- What is the “mission statement”
- Are the objectives clear
- What is the corporate strategy of the business
- What time scale; short medium or long term
- How will success be benchmarked
- Who will drive the vision and who will implement it
- What is the business strategy
- How will business goals be achieved
- Are they realistic
- Who will accomplish this
- How will success or failure be measured
- Does it make sense
- Do you have confidence that both objectives can be achieved
- What does progress so far and the track record to date tell you
Industry Analysis – What does The Plan Cover
- The current state of the industry
- The target market
- Reference materials
- pie charts
- bar graphs
- Other relevant data.
- Historical data about the nature of the industry
- Growth potential based on economic factors and conditions.
- A list of the major competitors in the industry
- A brief summary of their operations and similar products or services.
- A summary of the nature of the industry
- Specific information and statistics about growth patterns, fluctuations related to the economy and income projections made about the industry.
- A forecast for the industry.
- Data and industry predictions for the next five, 10 and 20 years.
- Government regulations that affect the industry.
- Is there a Competitive Analysis and Unique Selling Proposition as well as data for the direct and indirect competition
- Is there a realistic list potential stumbling blocks.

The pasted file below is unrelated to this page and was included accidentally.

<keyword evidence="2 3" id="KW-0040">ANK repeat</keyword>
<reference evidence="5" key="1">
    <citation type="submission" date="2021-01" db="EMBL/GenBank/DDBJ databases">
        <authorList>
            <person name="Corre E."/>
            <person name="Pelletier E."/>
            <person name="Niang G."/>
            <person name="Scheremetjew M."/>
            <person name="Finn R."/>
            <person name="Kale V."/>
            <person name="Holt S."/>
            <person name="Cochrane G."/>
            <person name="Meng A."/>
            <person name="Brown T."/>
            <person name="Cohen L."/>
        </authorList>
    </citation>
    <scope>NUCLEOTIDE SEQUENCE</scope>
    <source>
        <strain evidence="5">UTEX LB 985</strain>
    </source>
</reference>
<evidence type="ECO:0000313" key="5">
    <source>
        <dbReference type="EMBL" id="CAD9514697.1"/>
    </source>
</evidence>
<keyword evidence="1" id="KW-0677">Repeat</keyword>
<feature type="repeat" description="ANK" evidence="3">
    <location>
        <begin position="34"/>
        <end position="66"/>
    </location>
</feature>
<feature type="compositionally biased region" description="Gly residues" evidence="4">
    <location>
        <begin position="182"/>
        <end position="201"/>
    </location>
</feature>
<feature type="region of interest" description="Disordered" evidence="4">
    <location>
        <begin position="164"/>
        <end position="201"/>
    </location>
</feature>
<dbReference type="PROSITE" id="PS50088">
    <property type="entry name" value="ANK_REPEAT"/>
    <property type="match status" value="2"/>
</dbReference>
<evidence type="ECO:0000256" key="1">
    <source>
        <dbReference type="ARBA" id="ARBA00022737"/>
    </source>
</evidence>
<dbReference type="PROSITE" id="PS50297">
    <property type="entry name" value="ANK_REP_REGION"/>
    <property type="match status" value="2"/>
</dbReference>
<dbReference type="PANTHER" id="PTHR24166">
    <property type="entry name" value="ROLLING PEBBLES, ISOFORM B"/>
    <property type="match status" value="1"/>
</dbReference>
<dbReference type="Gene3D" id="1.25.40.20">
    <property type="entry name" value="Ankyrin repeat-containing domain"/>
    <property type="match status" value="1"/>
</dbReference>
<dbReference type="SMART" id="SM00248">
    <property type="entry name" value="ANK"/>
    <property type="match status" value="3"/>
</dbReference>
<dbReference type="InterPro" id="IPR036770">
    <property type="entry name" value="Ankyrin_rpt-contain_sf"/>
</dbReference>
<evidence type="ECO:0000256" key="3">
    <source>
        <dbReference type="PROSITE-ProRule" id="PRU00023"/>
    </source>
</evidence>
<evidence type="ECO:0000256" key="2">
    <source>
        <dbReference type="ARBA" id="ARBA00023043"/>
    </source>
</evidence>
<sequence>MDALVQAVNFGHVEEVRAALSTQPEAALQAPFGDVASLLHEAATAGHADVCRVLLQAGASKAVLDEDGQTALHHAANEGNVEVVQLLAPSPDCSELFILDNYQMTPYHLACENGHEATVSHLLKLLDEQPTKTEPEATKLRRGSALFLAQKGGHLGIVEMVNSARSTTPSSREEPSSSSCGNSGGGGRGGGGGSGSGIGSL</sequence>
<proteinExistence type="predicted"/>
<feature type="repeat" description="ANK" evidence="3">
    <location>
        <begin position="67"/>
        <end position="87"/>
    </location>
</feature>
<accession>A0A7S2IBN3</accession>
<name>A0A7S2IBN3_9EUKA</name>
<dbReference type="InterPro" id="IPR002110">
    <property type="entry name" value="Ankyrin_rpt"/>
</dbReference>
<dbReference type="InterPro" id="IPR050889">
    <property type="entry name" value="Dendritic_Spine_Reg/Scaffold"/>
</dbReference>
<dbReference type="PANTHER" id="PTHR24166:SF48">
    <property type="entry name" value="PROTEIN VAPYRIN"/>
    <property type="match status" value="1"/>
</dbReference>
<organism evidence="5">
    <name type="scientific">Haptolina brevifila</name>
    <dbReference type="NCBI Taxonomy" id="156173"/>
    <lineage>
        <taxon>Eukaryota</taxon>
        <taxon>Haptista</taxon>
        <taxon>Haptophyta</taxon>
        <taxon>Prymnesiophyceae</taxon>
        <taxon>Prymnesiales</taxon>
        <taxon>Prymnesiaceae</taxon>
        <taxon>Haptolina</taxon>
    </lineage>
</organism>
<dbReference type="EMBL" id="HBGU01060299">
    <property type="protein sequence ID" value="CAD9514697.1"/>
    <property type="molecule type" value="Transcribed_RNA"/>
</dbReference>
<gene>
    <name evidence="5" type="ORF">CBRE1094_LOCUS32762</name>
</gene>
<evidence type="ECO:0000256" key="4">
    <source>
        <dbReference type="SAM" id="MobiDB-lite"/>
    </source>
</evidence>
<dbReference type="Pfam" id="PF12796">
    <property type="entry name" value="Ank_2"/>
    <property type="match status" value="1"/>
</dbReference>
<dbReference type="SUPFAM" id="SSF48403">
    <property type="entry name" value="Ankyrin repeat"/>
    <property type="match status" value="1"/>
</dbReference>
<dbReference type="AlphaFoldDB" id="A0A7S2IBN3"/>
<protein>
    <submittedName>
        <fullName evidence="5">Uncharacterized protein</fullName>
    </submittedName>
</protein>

An Analysis of Management
- The board and the non–executives
- The Chairman and the CEO
- Senior Management
- For both the above
- Track record
- Age and Experience
- Previous roles
- The risk/reward proposition
- Can they make it happen in your view
- Is there a disconnect
- Does all management buy-in to the Plan
- Were key players consulted
- What is your experience of dealing with the team
- What do your existing respected clients say about them
- What is the industry view
- Is the chain of command optimal
- Flat or top-down or bottom-up style
- What is your view of them
- If there are any meaningful doubts, walk away
Target Market in the Plan
- What is the target market
- Is there a group of customers that have a similar need for the product or service
- Will those potential clients buy the product
- Is the business satisfying an existing need or creating a new product
- Demographics analysis
- Geographic analysis
- Psychographic analysis – Why do they buy?
- Behaviouristic: What makes the target clients decide to do business with you
- Can this be achieved
- What is the evidence to date
- What have competitors done
- Who are the most important competitors?
- What are their main strengths and weaknesses?
- How can this business be different?
- How can the product or service be more competitive?
- What are competitors’ pricing policies?
- How do these affect the projected sales strategies?
- Are main competitors and their estimated market shares listed and understood?
Human Resources & Operations in the Plan
- What is the existing Management Structure
- What management tools are used
- Who actually runs the business
- How many people are employed and will be employed (Full Time / Part-Time)
- What types of skills and/or experience are already in place.
- What is needed
- What training will the workforce require to be able to meet the future plans?
- What measures will be adopted to ensure employee loyalty?
- Incentives & compensation systems – will they help drive value creation
- How soon will it be necessary to expand the workforce?
Implementing the Plan
- What Balanced scorecard will be used
- Is it tried and tested and fit for purpose
- Change management capabilities
- Key drivers
- Key responsibilities
- KRI’s & KPI’s
- How will success be measured
- What will the early warning signs be
- Who will have strategic control and oversight responsibility
- What MI or data will be made available to enable stakeholders to review progress